This is a reblog of the original post at Java Advent Calendar 2020, see original post.
A bit of a background
Many of you know of my first post on this topic Two years in the life of AI, ML, DL and Javathat was back in 2018/2019 when I had just started with my journey which still continues but I have more to share in this update (and I hope you will like it). At that time we had a good number of resources and the divide between Java and non-Java related resources were not so to have discussions about — since then things have changed, let’s see what the landscape looks like.
I’m hoping that I’m able to share richer aspects of my journey, views, opinions, observations and learnings this time around as compared to my previous summary post.
I do admit that this is only a summary post and I intend to write more specific and focussed posts like the ones I did in 2019 (see the following section) — I have earmarked a couple of topics and I will flesh them out as soon as I’m happy with my selections.
2019: year of blogs
Looking at my activities in 2019 towards 2020, I can say I was more focussed on writing blogs and creating a lot of hands-on solution which I shared via my projects on GitHub and blogs on Medium. Here is a list of all of them:
- August 2019: How to build Graal-enabled JDK8 on CircleCI?
- August 2019: How to do Deep Learning for Java?
- September 2019: Running your JuPyTeR notebooks on the cloud
- October 2019: Running Apache Zeppelin on the cloud
- November 2019: Applying NLP in Java, all from the command-line
- November 2019: Exploring NLP concepts using Apache OpenNLP
- December 2019: Exploring NLP concepts using Apache OpenNLP inside a Java-enabled Jupyter notebook
2020: year of presentations
Similarly in 2020, from a blogging point-of-view I didn’t write much, this officially my first proper post of the year (with the exception of one in August 2020, which you will find below) — I was quite busy with preparing for talks and presentations and online meetings and discussions. I kicked off the year with my talk at the Grakn Cosmos 2020 conference in London, UK. So let me list them here so you can take a look at them in your own time:
- February 2020: Naturally, getting productive, my journey with Grakn and Graql at Grakn Cosmos 2020 conference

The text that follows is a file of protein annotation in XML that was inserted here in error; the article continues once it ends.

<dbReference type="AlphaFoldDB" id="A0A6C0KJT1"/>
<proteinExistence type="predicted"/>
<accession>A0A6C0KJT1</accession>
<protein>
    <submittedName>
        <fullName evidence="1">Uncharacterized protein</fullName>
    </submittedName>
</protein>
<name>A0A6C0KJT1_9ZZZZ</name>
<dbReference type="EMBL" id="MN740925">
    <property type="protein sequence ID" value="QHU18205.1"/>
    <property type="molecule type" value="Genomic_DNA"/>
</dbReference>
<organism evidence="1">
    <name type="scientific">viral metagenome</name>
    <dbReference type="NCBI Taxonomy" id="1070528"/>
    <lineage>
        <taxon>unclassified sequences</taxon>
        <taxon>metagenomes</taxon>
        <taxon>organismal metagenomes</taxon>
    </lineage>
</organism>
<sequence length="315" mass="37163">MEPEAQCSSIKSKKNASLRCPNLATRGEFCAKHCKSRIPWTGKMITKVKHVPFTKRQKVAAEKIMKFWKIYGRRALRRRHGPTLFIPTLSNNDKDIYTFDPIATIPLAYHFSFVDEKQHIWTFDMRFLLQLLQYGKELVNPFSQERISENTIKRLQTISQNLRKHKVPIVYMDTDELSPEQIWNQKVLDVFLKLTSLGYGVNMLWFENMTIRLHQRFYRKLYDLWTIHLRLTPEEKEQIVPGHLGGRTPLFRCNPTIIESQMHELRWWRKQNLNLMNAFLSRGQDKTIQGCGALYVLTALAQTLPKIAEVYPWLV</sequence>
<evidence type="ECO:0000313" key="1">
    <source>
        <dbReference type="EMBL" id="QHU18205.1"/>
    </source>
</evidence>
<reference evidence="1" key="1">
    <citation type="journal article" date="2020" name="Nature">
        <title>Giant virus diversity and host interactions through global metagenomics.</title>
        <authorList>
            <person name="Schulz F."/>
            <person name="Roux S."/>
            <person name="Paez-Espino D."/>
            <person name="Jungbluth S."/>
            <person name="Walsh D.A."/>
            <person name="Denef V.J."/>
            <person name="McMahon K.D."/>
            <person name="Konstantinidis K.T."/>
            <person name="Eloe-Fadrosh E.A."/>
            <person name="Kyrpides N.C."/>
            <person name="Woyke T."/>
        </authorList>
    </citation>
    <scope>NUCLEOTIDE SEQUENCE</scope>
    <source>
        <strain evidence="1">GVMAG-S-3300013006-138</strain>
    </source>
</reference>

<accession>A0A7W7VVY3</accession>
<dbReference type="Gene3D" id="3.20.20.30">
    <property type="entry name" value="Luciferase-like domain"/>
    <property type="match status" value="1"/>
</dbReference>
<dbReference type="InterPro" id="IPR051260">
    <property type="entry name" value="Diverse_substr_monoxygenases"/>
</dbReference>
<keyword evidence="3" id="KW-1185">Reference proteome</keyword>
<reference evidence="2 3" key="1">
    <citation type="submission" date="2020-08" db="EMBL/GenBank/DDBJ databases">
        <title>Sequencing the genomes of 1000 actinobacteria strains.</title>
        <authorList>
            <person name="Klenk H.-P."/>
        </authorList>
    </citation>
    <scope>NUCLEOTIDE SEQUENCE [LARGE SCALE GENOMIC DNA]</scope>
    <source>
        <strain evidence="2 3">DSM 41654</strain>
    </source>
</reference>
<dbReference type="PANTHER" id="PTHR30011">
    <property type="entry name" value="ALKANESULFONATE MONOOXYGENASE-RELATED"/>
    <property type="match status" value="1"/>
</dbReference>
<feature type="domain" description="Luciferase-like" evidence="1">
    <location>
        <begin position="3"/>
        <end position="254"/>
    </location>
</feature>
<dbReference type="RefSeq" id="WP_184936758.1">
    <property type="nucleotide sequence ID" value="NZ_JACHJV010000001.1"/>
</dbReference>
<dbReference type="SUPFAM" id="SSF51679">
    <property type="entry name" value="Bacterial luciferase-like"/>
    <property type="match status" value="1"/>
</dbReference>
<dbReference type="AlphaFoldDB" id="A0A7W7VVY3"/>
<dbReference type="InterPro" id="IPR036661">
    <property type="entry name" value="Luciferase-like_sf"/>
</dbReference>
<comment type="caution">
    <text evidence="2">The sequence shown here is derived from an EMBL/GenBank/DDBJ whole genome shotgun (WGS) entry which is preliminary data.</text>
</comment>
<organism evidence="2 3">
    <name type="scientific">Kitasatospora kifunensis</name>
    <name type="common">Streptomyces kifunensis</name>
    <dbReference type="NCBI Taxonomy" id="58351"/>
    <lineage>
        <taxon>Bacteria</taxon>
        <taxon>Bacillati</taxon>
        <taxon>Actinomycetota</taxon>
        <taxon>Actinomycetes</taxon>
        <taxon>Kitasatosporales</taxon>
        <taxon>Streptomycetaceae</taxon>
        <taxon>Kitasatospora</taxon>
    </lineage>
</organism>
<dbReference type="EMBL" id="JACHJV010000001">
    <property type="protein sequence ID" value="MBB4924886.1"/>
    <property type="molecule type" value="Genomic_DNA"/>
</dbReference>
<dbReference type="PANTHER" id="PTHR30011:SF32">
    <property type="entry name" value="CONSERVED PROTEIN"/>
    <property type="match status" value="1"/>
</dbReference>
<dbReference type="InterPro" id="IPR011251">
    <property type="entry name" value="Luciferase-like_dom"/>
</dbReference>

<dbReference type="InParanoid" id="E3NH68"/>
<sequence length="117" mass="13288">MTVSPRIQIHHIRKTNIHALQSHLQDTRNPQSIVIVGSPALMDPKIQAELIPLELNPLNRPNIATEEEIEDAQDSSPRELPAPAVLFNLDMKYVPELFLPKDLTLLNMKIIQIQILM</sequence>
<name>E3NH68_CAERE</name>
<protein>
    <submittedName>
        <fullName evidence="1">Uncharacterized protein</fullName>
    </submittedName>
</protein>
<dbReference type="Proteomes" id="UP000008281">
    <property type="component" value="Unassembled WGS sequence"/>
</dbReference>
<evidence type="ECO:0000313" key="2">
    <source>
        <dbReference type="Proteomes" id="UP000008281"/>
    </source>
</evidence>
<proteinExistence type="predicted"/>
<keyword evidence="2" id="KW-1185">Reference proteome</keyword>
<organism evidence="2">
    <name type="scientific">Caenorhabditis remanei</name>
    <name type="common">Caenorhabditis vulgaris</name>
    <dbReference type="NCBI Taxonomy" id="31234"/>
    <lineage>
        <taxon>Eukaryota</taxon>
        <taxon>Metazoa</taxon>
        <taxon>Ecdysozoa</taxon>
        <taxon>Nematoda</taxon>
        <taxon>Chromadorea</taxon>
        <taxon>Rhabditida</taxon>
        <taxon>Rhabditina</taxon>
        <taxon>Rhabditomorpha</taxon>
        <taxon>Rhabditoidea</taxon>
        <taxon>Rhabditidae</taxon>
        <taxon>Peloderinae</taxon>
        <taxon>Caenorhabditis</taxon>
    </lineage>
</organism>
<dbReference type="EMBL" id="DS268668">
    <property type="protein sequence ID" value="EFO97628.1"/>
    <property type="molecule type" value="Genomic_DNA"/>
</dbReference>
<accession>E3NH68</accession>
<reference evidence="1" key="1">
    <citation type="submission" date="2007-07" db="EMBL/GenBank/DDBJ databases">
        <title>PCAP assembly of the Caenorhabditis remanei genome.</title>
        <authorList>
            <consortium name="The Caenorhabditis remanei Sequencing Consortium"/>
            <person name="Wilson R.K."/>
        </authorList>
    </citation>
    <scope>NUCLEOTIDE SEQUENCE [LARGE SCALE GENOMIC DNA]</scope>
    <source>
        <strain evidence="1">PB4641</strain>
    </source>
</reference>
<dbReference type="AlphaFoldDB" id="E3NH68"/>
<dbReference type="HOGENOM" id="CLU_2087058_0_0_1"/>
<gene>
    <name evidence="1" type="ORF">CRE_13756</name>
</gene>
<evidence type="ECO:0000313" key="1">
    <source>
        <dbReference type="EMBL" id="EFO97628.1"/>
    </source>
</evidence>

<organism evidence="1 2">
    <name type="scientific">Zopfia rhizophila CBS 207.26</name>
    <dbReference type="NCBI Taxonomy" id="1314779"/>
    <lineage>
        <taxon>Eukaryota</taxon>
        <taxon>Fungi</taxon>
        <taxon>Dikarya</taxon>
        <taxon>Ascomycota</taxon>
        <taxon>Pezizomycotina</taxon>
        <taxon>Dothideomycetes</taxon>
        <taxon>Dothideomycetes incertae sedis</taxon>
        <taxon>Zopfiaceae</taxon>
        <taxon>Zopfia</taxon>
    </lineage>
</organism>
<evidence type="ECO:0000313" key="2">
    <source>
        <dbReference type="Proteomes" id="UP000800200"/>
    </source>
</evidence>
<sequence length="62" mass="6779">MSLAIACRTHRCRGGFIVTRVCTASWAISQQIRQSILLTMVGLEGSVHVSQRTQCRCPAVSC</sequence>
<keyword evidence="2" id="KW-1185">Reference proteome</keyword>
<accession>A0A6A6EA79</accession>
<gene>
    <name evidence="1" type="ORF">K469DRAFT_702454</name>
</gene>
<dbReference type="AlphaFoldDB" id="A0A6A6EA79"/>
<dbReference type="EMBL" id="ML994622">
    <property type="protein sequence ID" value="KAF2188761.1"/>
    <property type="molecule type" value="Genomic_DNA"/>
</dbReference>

- July 2020: “nn” things every Java Developer should know about AI/ML/DL at JOnConf 2020 conference
- August 2020: From backend development to machine learning on Abhishek Talks(YouTube channel) meetup
- August 2020: An Interview by Neural Magic: Machine Learning Engineer Spotlight(blog post)
- October 2020: Profiling Text Data at the NLP Zurich meetup
- October 2020: Tribuo: an introduction to a Java ML Library at MakeITWeek 2020 conference
- October 2020: “nn” things every Java Developer should know about AI/ML/DL at Oracle Groundbreakers Tour – APAC 2020 conference
You can find slides (and videos of some) of the above presentations under the links provided.
Other achievements and activities this year
As to my journey, I have also been involved a good part of this year learning by online AI/ML competitions, see this and this post shared to learn more. You can also find all of my datasets and notebooks for further study. Also the launch of an Python-based NLP Library called NLP Profiler was another important feat for me this year.
What’s happening in this space?
There is a lot of hype happening in the space and as Suyash Joshi rightly said during a conversation sometime back: “It’s easy to get sucked into hype and shiny new stuff I fell a lot for that and then get overwhelmed“. And I think you will agree with me that we can relate to this situation. Also many of the things we are seeing look nice, and shiny but may NOT be fully ready for the real-world yet, I did cover similar arguments in a post in August.
There are few entities who are openly claiming various things about the not-so-bright-sides of AI, they are things like:
- the statistical methods used are from the last century and may not be suited to modern day data(led by Nassim Taleb’s school of thought)
- many modern-day open-source tools and industry methods to derive at solutions are broken or inadequate
- we are not able to explain our predictions and findings(blackbox issue: explainability and interpretability)
- our AI solutions lack causality, intent and reasoning (similar to the previous point)